Benny Padilla is a first-tour Vice Consul from the great state of California. When he is not participating in joyful Indian holidays, he enjoys playing basketball, traveling throughout the region, and sharing his love of Mexican food to both friends and strangers alike.
I was not prepared for this when i was learning Telugu in the Foreign Service Institute (FSI) but not for a lack of trying. About a year ago, I played Holi on the peaceful lawns of FSI in Virginia. I considered it a bold decision considering the fact that all South Asian language students at the time were dared by the event organizers to douse their respective language teachers in water and bright colors. We had the standard equipment: several brightly colored powders, water guns, and a clear space to run amuck while other students (those in Chinese or Arabic classes) looked out their windows with envy. Yes, back in 2010, I thought I knew what "playing Holi" meant and since then I looked forward to the event in its native land.
This past Sunday morning I was ready to experience Holi all over again. For good luck, I even wore the same old, white sweater which I used during the 2010 Holi event and had kept in its 2010 condition--complete with the colorful fingerprints and stains made by my Hindi, Tamil, Gujarati, and Urdu classmates. Like I said, I thought I was ready. Upon arriving at the designated Holi venue and being greeted by about a dozen friendly relatives of our host, I think most of my American coworkers braced themselves mentally for a one-of-a-kind type of day. The host’s family greeted us with a "Happy Holi!" and a quick slathering of colorful powder across our face and/or neck, which would prove to be one of many layers we'd get throughout the day. Since no one objected to this cheerful greeting, I think our host’s relatives were happily convinced that I, along with the others who arrived at the same time, wanted to truly experience Holi.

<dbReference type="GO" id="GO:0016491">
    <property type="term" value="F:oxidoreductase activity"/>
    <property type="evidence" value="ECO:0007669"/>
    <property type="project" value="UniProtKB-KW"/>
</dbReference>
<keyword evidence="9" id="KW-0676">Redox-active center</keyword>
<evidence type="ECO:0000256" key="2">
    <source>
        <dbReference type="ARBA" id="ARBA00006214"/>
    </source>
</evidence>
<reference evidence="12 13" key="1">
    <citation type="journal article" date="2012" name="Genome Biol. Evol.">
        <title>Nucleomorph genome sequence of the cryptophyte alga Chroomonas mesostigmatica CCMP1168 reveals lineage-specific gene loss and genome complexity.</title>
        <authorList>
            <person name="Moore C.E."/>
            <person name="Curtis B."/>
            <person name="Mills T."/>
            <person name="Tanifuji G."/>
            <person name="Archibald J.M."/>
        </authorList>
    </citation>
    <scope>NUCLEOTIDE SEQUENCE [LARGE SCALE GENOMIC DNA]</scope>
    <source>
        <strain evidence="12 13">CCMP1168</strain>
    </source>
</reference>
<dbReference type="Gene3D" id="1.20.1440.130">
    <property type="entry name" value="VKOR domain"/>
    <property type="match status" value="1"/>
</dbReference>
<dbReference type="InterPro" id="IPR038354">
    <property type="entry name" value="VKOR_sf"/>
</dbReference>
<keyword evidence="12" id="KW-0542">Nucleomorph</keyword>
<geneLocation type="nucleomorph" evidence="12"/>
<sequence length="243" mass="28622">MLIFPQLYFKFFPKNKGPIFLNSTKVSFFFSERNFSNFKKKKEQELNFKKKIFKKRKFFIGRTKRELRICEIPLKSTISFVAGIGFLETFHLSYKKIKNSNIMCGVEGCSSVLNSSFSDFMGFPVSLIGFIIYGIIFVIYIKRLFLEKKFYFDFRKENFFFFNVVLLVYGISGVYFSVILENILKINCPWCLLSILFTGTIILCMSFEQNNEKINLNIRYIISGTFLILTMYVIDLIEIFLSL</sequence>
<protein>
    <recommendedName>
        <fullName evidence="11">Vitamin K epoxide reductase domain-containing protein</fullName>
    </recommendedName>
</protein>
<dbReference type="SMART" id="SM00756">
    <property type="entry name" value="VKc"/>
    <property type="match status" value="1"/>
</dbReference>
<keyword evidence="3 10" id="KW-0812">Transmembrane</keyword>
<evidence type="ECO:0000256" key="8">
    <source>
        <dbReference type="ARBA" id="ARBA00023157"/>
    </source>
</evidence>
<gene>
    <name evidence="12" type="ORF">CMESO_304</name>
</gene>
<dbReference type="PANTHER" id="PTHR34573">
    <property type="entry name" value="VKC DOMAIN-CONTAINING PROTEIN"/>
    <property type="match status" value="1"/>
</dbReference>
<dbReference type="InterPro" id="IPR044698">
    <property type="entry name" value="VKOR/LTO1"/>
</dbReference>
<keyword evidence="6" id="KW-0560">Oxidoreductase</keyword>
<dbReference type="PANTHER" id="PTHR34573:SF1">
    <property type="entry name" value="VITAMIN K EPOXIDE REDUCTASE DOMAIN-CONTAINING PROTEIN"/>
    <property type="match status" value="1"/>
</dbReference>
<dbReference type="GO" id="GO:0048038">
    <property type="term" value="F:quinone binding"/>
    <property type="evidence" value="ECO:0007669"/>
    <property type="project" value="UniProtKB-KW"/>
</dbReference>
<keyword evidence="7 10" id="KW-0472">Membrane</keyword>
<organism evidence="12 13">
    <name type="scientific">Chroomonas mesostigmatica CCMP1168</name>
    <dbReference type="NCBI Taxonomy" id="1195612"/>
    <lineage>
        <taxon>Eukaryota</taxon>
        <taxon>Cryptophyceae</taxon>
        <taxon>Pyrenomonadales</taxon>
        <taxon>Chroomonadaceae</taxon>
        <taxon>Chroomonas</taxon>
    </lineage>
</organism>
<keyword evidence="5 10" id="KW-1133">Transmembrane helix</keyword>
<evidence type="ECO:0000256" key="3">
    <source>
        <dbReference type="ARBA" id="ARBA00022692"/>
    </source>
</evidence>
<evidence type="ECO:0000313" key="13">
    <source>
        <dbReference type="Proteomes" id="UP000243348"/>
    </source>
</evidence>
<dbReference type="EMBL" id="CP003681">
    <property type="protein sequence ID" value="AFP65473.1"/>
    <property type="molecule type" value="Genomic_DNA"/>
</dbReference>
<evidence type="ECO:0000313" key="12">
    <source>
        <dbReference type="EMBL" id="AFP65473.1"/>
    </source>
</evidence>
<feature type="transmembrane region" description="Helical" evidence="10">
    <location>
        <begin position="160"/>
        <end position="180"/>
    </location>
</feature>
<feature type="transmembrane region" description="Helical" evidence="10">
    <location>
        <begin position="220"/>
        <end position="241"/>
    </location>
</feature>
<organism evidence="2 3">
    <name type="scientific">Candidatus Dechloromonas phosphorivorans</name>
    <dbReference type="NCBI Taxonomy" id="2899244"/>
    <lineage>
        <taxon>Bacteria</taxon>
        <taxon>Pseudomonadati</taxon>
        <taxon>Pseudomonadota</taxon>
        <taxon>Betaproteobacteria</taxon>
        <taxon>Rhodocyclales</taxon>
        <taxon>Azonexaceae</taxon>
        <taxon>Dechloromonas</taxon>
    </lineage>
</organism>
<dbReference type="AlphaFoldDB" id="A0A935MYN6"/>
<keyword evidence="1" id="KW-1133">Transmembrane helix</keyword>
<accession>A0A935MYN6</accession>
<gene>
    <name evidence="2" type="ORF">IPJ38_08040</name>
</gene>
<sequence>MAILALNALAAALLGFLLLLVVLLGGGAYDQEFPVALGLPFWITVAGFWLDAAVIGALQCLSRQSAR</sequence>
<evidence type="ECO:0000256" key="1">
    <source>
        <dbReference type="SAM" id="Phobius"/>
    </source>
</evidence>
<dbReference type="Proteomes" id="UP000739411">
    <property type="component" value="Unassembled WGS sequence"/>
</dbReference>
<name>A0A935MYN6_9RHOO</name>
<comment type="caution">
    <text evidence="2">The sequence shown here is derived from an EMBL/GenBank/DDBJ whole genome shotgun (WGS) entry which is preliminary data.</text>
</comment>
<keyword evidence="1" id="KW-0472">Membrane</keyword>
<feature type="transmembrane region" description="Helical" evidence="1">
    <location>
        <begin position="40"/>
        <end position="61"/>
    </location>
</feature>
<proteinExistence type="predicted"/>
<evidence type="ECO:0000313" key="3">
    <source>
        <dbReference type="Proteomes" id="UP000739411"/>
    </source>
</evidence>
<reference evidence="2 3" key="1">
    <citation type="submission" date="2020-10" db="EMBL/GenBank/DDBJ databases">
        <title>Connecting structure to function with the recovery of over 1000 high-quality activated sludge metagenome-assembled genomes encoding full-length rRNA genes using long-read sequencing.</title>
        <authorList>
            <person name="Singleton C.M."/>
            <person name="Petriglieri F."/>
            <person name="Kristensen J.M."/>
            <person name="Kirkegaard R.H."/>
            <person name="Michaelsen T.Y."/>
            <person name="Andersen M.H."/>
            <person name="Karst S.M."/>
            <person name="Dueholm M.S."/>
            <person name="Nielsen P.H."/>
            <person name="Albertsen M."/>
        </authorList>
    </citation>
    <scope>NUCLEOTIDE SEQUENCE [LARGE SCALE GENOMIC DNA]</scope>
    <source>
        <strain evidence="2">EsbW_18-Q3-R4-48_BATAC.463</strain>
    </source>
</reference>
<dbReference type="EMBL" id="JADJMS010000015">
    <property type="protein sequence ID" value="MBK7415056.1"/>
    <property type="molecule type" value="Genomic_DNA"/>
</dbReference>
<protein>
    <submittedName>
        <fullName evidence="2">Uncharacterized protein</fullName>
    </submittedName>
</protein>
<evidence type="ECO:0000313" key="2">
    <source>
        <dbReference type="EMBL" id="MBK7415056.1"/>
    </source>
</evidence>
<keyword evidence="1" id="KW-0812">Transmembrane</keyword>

It didn't take long for one of my American coworkers and me to rally each other (some saw it as wrestling) into getting soaked by buckets and buckets of Holi water. After that, my day just got better. Not only did everyone present get soaked by the purple-ish Holi water at some point or another, but they usually did it with a huge grin on their face. And they continued to do it. Over and over again. There was music, there were delicious snacks (served by some of the most cautious waiters ever...I think they escaped without any bright spots on their sleeves), and, put simply, there was a good vibe. No one spoke about the heat or the rise in visa numbers or the rise in oil prices or the fact that everyone knew these colors would not come off in a 15 minutes shower (or three days later)...it was nice and it was unique. How many times do you see a friend willingly get into an oil drum filled with liquid colors of neon, pink, sky blue and light green? You have to see it to believe it.
In my opinion, as a two-time Holi "player", this year's event was a success. I celebrated an important Indian holiday with a diverse set of friends in the convenience of a relaxed atmosphere and it was just really fun. Holi can be tiring, and I realized that you can't go into it 50 percent. You have to commit completely to it and that might be another reason why I enjoyed it so much. Now I must return to scrubbing the Pink Panther tone off of my hands...